2015's Best Books
The bad news is I only read 17 books in 2015. However I feel pretty good about that because I read all 10 of The Malazan Book of the Fallen by Steven Erikson, which are all massive. All 10 averaged well over 40 hours a piece. It's kinda scary to think I spent so much time listening to those books. Recording them must have been a massive undertaking.
The Malazan books were good books, an absolutely massive world with lots of interesting stuff going on, however I may have over done it. At the end I felt like I had been put through a lot, given it a lot of my time and the end just didn't quite satisfy as much as I had hopped. Maybe I'll feel differently about it in a few years. Mostly I blame my self. If I had stretched it out a little bit longer, read some more different kinds of books in the gaps (like what would have happened if I read them as they were published), I suspect I would have enjoyed the experience a lot more and would be raving about how good they were right now.
There are more books in the same "world", I'm sure I'll read those sooner or later.
Anyway, I spent too much time with those books not to mention them, now for the 'best books' which I happened to read in 2015.
History: The Last Battle - The Classic History of the Battle for Berlin by Cornelius Ryan. This is laid out like a novel and it reads like one. The most "page turn-y" history book I have ever read. Plus I was in Berlin for a few days this summer and that added a lot of context for the book that made it all the more interesting to read.
Theology: Celebration of Discipline - The Path to Spiritual Growth by Richard J. Foster. A classic I had never read before but I imagine I will read again some day. The book was a nice combination of encouraging and challenging. It's given me a lot to think about, it's already changed my perspective and it hopefully turns into some substantiative changes in my life.
Politics: The Three Languages of Politics by Arnold Kling. I bought this book a while ago after hearing a great interview with the author on EconTalk. Calling it a "book" is a little generous, maybe more of a pamphlet. It's great though, and serves as a great introduction to it's subject. If you have been bothered by un-constructive and uncivil political discourse you should read this book. You can read in a single sitting and it will give you valuable insights into how and why so many political discussions feel like people are just talking past each other. At the very least I'd recommend listening to the interview on EconTalk.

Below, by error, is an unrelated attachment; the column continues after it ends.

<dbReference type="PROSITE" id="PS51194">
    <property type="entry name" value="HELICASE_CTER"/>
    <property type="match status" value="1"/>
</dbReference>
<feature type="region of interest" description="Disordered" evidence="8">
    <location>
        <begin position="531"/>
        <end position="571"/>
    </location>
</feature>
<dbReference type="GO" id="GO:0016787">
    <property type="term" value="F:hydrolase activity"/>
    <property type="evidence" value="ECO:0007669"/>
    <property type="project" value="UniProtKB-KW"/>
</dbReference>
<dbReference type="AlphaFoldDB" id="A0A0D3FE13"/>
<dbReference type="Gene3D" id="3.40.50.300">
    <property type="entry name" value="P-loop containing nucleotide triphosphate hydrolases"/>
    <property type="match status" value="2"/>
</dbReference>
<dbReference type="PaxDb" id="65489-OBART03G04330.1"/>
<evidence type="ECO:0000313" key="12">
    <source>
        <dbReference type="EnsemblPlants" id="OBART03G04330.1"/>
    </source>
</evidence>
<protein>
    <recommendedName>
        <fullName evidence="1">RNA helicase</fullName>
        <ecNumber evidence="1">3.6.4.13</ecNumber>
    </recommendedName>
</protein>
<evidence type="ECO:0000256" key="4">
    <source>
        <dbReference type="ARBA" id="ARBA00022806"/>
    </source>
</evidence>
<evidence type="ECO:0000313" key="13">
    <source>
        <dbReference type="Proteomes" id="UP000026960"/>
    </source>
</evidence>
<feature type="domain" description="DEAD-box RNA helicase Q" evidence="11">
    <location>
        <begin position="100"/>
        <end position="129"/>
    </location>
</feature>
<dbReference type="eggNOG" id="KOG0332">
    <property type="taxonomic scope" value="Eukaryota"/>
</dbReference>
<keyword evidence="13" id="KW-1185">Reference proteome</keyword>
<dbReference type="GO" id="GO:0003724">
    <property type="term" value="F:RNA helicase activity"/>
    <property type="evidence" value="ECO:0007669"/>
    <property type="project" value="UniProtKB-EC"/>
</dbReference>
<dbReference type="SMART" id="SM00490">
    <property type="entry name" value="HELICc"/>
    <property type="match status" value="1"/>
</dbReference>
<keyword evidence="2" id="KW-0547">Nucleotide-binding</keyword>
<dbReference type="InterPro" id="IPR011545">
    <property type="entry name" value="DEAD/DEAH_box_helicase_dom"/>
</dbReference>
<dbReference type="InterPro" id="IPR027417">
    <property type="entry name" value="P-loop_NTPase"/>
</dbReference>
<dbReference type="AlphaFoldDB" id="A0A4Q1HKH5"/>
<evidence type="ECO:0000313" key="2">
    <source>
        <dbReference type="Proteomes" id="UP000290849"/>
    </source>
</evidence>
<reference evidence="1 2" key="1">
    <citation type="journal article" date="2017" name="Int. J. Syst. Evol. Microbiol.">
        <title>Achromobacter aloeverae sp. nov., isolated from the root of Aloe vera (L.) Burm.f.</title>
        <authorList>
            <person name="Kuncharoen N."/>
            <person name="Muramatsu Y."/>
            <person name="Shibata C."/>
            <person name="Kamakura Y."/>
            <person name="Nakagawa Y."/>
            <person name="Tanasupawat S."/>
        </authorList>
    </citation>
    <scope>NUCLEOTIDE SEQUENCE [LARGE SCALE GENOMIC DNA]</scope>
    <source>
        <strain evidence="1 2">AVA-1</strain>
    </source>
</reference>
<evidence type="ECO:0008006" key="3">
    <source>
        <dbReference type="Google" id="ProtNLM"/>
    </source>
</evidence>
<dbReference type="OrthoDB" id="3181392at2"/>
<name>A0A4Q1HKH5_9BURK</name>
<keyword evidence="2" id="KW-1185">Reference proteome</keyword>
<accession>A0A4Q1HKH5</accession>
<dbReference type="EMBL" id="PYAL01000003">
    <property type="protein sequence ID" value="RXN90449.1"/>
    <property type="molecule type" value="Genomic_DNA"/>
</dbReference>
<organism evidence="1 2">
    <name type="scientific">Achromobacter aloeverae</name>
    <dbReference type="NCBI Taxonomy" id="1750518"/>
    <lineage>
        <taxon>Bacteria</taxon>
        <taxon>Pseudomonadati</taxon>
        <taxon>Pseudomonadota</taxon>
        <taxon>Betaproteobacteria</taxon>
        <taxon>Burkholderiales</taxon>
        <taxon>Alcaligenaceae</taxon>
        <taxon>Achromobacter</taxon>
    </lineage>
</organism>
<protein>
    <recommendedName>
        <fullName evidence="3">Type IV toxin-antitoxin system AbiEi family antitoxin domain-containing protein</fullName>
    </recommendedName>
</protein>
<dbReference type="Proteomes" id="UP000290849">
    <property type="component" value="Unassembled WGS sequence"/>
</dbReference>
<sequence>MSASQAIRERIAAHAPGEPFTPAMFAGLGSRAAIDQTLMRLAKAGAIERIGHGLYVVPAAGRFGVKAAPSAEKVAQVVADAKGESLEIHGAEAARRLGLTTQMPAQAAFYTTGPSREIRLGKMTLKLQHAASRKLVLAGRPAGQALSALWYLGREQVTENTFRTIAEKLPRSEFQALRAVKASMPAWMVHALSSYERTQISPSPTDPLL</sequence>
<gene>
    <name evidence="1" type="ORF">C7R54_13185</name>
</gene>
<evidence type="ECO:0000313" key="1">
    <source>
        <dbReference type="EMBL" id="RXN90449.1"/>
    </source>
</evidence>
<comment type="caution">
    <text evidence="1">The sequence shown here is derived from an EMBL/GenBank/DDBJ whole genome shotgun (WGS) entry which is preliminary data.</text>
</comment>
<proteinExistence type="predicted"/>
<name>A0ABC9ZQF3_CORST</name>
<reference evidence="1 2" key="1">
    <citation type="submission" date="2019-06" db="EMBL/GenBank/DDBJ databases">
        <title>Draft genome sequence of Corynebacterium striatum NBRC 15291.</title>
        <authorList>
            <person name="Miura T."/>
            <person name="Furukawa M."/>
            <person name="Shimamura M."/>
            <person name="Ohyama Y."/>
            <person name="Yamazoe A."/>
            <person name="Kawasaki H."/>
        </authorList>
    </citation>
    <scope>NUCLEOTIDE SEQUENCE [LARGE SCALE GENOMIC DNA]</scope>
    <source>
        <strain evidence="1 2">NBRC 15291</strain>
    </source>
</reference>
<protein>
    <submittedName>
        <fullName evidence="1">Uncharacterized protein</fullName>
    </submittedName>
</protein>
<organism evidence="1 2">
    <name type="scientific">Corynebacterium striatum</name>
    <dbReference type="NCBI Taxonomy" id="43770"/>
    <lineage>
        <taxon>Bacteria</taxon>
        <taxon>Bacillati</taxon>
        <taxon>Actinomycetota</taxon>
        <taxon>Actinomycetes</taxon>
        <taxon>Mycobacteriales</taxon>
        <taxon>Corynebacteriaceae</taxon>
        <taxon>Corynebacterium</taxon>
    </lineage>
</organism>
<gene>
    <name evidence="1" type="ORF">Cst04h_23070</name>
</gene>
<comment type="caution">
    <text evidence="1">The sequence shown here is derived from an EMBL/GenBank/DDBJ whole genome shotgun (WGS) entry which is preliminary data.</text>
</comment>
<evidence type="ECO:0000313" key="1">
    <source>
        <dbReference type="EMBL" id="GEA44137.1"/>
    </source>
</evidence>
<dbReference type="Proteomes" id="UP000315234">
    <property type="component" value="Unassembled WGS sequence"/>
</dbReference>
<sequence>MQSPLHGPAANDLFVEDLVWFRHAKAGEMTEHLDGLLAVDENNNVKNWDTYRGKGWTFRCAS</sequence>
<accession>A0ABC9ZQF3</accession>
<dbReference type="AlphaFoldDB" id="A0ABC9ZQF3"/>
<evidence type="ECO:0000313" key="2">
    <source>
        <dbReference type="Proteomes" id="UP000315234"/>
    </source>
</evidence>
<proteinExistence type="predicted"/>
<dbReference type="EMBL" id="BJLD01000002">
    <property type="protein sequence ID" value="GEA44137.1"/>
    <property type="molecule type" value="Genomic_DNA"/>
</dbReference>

Autobiography: The Diving Bell and the Butterfly - A Memoir of Life in Death by Jean-Dominique Bauby. The best book I've ever read that was dictated by the author blinking their eye.
Raising Children: Brain Rules for Baby - How to Raise a Smart and Happy Child from Zero to Five by John Medina. I've become a parent this year. I do not want to read many books on how to be a parent but I'm glad I read this one.
Science Fiction: Ready Player One by Ernest Cline. I could talk at length about what "flaws" in this book that took me out of the story, but I still really enjoyed it. It was a lot of fun to read.
I've already read some great books in 2016, including what I think will be a shoe in for best political book, but we'll see. I think it's going to be a good year for books.